The invention is further described by the following Examples, wherein all parts and percentages are by weight and degrees are Celcius. In the Examples number average molecular weight (Mn), weight average molecular weight (Mw), and peak fraction molecular weight (peak Mw) were determined by gel permeation chromotography.
A potassium pentacyanocobaltate(II) catalytic chain transfer agent was prepared according to the following procedure. 0.050 g (3.85×10-3 mole) of anhydrous cobalt(II) chloride and 0.150 g (2.3×10-3 mole) of potassium cyanide were added to 50 mL of methanol. The resulting mixture was stirred continuously for about 16 hours and then 200 mL of methanol were added to the mixture. The resulting solution was filtered and analyzed by ultraviolet spectroscopy. The concentration of K3 [Co(CN)5 ] was 1.5×10-4 molar.
Methyl methacrylate was sparged with nitrogen and passed through a column of grade 1 alumina. 10.72 mL (0.1 mole) of the resulting methyl methacrylate and the amount of potassium pentacyanocobaltate(II) catalyst shown in Table I as catalytic chain transfer agent were added to a 100 mL of methanol. The resulting combination and 0.124 g (5.0×10-4 mole) of 2,2'-azobis[2-methyl]butanenitrile initiator were added to a 300 mL round bottom flask in the nitrogen dry box. The resulting mixture was stirred to dissolve the initiator and a 1 mL sample of the mixture was removed for gas liquid phase chromatography (glpc) analysis. The round bottom flask was capped with a water cooled condenser and removed from the nitrogen dry box. The mixture was heated at reflux under a nitrogen atmosphere for 6 hours and cooled to ambient temperature. A 1 mL sample of the resulting mixture was removed for glpc analysis. Precipitated polymer was collected by filtration and washed. The results are shown in Table I. The percent reaction shown in Table I was determined based on glpc analysis of the 1 mL samples removed before and after heating at reflux.
TABLE 1______________________________________Comp.Exp. Polymeror Mw/ Reac- YieldEx. [K3 Co(CN)5 ] Mn Mw Mn tion (g)______________________________________A 0 17,100 29,000 1.69 65% 6.4211 3.0 × 10-6 M 13,500 26,500 1.96 65% 7.1702 1.5 × 10-5 M 12,400 24,200 1.95 63% 6.1333 7.5 × 10-5 M 9,350 17,000 1.82 41% 2,966______________________________________
10.72 mL (0.1 mole) of methyl methacrylate and 11.5 mL (0.1 mole) of styrene were copolymerized according to a method similar to that described in Example 1. The results are shown in Table II.
TABLE II______________________________________ Comp.Ex. Exp. [K3 CO(CN)5 ] Mn Mw Mw/Mn______________________________________ B 0 18,100 36,400 2.014 1.5 × 10-4 M 16,100 25,900 1.615 7.7 × 10-4 M 15,600 25,900 1.66______________________________________
Macromonomers prepared by the present method can be polymerized or copolymerized to produce graft polymers which are useful in coating and molding resins. Other potential uses include cast, blown, spun or sprayed applications in fiber, film, sheet, composite materials, multilayer coatings, photopolymerizable materials, photoresists, surface active agents including soil repellants and phsiological surfaces, adhesives, adhesion promoters and coupling agents. End products taking advantage of available characteristics include laquers, enamels, electrocoat finishes, high solid finishes, aqueous or solvent based finishes, clear or filled acrylic sheet or castings, including automotive and architectural glazing and illumination housings and refractors, additives for oil and fuel, including antimisting agents, outdoor and indoor graphics including signs billboards and traffic control devices, reprographic products and others.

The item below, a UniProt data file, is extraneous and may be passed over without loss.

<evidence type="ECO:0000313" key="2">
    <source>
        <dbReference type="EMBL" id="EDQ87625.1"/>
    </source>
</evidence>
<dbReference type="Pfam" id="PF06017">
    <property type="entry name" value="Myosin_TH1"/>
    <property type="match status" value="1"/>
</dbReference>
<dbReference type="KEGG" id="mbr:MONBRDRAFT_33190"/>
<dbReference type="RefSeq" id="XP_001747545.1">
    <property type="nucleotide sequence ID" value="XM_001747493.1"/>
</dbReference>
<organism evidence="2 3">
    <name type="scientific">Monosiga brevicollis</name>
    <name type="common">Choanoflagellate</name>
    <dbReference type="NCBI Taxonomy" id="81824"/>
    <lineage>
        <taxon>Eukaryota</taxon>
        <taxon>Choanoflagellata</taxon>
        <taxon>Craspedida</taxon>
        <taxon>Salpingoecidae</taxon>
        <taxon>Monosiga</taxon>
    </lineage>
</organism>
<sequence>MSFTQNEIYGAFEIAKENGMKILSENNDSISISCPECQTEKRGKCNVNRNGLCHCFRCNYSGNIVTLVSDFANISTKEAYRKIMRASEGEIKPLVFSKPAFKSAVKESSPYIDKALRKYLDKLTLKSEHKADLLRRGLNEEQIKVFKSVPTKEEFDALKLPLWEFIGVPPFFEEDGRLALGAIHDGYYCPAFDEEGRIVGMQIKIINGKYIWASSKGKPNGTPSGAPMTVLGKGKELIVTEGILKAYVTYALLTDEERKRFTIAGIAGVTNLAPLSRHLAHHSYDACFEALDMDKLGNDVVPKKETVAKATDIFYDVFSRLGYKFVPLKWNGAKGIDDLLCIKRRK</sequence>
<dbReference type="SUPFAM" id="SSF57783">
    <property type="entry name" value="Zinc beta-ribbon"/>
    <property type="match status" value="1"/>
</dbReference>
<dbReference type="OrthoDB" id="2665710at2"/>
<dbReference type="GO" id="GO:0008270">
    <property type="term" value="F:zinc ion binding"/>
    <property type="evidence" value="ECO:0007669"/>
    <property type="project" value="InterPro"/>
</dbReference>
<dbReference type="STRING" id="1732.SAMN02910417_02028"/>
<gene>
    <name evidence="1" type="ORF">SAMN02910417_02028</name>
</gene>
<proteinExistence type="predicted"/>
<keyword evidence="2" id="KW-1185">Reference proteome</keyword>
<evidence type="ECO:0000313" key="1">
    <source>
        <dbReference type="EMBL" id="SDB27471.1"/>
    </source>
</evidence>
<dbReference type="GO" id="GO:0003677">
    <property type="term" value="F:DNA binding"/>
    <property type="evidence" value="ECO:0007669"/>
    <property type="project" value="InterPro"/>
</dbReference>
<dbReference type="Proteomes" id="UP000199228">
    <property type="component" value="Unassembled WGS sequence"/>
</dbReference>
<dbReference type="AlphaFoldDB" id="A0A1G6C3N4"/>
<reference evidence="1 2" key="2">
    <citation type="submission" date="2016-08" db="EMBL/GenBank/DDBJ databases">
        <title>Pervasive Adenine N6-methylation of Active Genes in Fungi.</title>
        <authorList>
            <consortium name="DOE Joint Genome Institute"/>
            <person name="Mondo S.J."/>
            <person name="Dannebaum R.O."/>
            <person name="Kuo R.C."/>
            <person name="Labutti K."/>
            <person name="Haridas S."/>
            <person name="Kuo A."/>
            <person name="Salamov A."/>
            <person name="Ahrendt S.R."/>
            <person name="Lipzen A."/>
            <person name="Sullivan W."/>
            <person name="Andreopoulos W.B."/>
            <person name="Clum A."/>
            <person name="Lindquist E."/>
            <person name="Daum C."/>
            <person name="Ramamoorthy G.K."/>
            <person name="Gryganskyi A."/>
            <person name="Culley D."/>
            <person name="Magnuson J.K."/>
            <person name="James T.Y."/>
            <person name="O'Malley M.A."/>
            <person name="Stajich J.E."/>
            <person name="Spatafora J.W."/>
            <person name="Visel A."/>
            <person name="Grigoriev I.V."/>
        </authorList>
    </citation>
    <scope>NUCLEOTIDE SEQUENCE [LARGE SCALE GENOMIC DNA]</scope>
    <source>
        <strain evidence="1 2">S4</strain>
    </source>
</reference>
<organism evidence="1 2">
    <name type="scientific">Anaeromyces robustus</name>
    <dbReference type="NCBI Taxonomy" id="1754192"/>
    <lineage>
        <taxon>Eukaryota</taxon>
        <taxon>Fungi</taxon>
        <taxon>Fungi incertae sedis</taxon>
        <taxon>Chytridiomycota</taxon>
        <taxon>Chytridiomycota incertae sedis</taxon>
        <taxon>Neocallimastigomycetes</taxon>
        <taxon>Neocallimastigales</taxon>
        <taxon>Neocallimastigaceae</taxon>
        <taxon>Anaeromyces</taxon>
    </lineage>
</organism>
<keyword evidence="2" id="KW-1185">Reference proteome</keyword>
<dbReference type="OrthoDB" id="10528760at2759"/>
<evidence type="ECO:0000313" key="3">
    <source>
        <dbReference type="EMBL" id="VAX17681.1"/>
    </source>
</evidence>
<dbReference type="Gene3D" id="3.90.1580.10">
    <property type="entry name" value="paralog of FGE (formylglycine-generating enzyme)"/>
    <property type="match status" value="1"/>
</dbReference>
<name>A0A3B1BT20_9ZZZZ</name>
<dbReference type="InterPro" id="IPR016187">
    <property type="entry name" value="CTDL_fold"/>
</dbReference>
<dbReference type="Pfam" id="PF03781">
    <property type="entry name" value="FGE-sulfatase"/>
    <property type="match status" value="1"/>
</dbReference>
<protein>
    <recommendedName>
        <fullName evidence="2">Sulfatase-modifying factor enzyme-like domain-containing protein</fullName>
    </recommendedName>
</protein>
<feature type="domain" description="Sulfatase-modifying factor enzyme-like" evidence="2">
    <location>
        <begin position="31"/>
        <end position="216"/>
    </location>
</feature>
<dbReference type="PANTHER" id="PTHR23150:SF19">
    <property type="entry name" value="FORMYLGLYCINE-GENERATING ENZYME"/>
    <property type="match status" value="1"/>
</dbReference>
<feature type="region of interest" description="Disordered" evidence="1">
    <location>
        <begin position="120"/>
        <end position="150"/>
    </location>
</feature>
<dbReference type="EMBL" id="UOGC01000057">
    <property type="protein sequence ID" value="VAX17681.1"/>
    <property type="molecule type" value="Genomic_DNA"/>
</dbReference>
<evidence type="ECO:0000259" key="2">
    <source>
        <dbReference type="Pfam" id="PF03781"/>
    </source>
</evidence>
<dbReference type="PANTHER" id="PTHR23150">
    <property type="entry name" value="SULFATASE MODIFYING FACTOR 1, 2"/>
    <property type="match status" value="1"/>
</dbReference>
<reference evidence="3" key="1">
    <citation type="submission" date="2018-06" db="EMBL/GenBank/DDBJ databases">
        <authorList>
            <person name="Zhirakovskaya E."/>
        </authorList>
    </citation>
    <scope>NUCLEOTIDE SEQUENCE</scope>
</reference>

|Patente citada||Fecha de presentación||Fecha de publicación||Solicitante||Título|
|US2383425 *||21 May 1942||21 Ago 1945||Goodrich Co B F||Polymerization of unsaturated organic compounds|
|US4526945 *||21 Mar 1984||2 Jul 1985||Scm Corporation||Low molecular weight polymers and copolymers|
|1||*||Enikolopyan et al., Journal of Polymer Science, Polymer Chemistry Ed., vol. 19, pp. 879 889, (1981).|
|2||Enikolopyan et al., Journal of Polymer Science, Polymer Chemistry Ed., vol. 19, pp. 879-889, (1981).|
|3||*||Pashchenko et al., Doklady Akademii Nauk SSSR, vol. 265, No. 4, pp. 889 892, (1982).|
|4||Pashchenko et al., Doklady Akademii Nauk SSSR, vol. 265, No. 4, pp. 889-892, (1982).|
|5||*||Smirnov et al., Polymer Sciences, USSR, vol. 23, pp. 2807 2816, (1981).|
|6||Smirnov et al., Polymer Sciences, USSR, vol. 23, pp. 2807-2816, (1981).|
|7||*||Takahashi et al., Bull. Chem. Soc. Jap., vol. 36, No. 5, pp. 622 623, (1963).|
|8||Takahashi et al., Bull. Chem. Soc. Jap., vol. 36, No. 5, pp. 622-623, (1963).|
|Patente citante||Fecha de presentación||Fecha de publicación||Solicitante||Título|
|US5010140 *||31 May 1989||23 Abr 1991||E. I. Du Pont De Nemours And Company||Process for preparing stabilized polymer dispersion|
|US5028677 *||23 Feb 1989||2 Jul 1991||E. I. Du Pont De Nemours And Company||Novel macromonomer compositions|
|US5468785 *||15 Abr 1994||21 Nov 1995||University Of Akron||Cobaloxime photoinitiated free radical polymerizations|
|US5587431 *||21 Abr 1995||24 Dic 1996||E. I. Du Pont De Nemours And Company||Synthesis of terminally unsaturated oligomers|